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"Very complex web" of issues for partial state asset sales to be revealed Monday afternoon, PM Key says; 'And other actions to flow from that'

"Very complex web" of issues for partial state asset sales to be revealed Monday afternoon, PM Key says; 'And other actions to flow from that'

By Alex Tarrant

Prime Minister says there is a "very complex web" of issues to be spelt out this afternoon regarding the government's decision on whether or not to forge ahead with the partial sale of Mighty River Power later this year.

"And there are other actions that flow from that," Key said on TV One's Breakfast programme on Monday morning.

Cabinet will today decide on whether to delay the sale while the issue of Maori rights in the natural assets used by Mighty River and two other state-owned power companies, Genesis and Meridian Energy, is addressed.

The decision follows a recommendation from the Waitangi Tribunal on August 24 that the sales be delayed.

The government has been hoping to sell up to 49% of Mighty River by early December. It wants to raise NZ$5-7 billion over the next five years by selling up to 49% of Mighty River, Meridian, Genesis, and coal miner Solid Energy, as well as selling down its three-quarter stake in Air New Zealand.

This morning the NZ Herald reports the Maori Council, which took the issue to the Waitangi Tribunal earlier this year, saying it was geared up for court action to block the sale if Key announced the Mighty River float would go ahead this year.

It also reports an investment-banking source involved with the Mighty River float saying, "my pick is it goes ahead."

Fairfax reports government insiders not ruling out a "short to medium" delay for the Mighty River float, which it says could still allow for a float by the end of the year, or mean a delay into early next year.

Key has previously said the next window for a float of one of the power companies would be in March/April. Key has said the government would only look to float one company in any of the two windows it has each year (with the other being October/November), and that it would be prepared to float two companies in any one year.

Water rights, ownership

Key said the government was dealing with two issues in its response to the Waitangi Tribunal, to be released around 4pm on Monday.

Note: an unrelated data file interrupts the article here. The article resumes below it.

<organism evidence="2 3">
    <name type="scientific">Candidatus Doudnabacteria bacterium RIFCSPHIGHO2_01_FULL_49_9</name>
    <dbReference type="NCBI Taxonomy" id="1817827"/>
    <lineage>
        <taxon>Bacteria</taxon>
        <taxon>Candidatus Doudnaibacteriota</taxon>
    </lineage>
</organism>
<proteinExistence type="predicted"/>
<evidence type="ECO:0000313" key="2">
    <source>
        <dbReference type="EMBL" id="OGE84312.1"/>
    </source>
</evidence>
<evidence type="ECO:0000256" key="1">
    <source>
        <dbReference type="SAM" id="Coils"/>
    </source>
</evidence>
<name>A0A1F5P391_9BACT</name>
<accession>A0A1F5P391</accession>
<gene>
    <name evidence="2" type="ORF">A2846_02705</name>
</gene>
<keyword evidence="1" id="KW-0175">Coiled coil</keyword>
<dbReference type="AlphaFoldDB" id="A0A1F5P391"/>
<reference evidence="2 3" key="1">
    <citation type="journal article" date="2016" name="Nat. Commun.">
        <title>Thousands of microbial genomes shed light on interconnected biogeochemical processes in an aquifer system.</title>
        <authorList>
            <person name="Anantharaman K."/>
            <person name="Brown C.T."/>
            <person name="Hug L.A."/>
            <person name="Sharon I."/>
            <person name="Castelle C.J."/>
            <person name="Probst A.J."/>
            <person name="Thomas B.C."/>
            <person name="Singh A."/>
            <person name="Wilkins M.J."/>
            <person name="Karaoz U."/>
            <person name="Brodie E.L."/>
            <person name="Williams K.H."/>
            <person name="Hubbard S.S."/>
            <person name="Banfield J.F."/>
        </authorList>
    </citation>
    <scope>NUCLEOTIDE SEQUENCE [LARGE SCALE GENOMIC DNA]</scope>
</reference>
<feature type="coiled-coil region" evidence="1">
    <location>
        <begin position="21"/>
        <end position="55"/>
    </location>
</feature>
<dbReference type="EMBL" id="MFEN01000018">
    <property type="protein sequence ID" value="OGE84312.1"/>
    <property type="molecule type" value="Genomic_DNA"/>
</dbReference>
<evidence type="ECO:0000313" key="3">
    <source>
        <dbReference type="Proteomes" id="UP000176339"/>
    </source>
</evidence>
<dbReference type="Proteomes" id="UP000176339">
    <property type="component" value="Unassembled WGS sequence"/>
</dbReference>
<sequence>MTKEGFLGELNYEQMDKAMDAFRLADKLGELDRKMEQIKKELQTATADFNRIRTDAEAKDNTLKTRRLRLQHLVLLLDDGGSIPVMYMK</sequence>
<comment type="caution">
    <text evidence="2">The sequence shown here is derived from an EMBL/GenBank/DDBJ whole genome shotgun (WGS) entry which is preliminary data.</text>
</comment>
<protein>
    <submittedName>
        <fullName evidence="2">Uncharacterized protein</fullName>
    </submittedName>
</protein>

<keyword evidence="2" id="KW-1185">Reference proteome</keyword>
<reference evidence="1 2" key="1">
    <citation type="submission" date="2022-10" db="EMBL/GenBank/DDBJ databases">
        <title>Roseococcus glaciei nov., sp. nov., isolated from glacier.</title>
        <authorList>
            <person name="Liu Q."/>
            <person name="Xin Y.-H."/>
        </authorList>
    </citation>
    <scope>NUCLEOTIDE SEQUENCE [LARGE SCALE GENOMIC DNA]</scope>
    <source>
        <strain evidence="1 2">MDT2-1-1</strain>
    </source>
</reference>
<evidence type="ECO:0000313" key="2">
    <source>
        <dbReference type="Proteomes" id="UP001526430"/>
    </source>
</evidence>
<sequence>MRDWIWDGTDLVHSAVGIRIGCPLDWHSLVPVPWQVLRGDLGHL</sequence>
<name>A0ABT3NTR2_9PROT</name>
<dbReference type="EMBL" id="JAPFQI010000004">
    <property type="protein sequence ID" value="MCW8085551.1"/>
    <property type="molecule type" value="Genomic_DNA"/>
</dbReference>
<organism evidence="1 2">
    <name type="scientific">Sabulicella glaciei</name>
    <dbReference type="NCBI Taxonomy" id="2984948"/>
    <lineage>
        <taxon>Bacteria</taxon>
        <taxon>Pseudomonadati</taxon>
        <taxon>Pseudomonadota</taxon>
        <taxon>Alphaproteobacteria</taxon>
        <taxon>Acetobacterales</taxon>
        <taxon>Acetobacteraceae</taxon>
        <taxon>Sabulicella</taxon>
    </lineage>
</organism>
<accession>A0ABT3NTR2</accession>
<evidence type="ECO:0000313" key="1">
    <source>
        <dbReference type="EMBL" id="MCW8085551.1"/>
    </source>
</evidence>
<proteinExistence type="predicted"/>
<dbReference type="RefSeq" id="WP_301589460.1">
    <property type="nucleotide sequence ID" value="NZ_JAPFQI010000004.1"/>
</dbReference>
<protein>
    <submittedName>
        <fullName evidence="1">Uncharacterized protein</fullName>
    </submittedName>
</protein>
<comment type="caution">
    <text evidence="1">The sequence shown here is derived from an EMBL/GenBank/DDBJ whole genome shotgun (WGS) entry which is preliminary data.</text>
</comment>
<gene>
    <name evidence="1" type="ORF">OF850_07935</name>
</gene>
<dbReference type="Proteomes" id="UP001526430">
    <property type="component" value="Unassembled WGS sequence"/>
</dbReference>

One regarded the rights and interests of Maori in water, while the second was whether selling a minority stake in an SOE in anyway affected the ability of Maori to register those rights and interests. On the latter, Key said the government's view was the partial sales did not affect that ability.

The government also held the view that no one owned water.

“Our government for four years has recognised some of those rights and interests, and previous governments have done that as well – things like co-management of the Waikato River, general health of the river," Key said.

“There will be some who believe that Maori rights and interests are much more significant than that. People are free to have that view, [but] that doesn’t mean that any government, mine or any others, has to recognise those rights or interests, unless they’re proven I guess," he said.

Key said the decision to be announced on Monday afternoon was a complex one.

“It’s important to understand, if somebody wanted to take legal action against the government, we can’t stop that. It’s for the courts to decide whether they want to hear an application to them," he said.

“We’d hope we’d win, if that’s the situation."

'Mixed ownership will work better'

Key would not be drawn on whether problems facing the companies might reduce their values. See more here in Brian Gaynor's Weekend Herald column.

“The government’s view has been that these companies will operate better if they have a combination of government owners and private sector owners," Key said.

“We’ve seen as part of [the due diligence process for the sales], for instance, that Solid Energy’s pricing of coal had been quite high," he said.

See Friday's article, Outlook for coal market worse than at the bottom of the GFC, Solid Energy says; 'Reason why full Crown ownership is not suitable.'

“It’s one of those examples where we say, rightfully I think, that when the government is the sole owner of an asset, it’s not necessarily always the best owner. Sometimes it’s better when you have external analysis, external private shareholders also having input into that," Key said.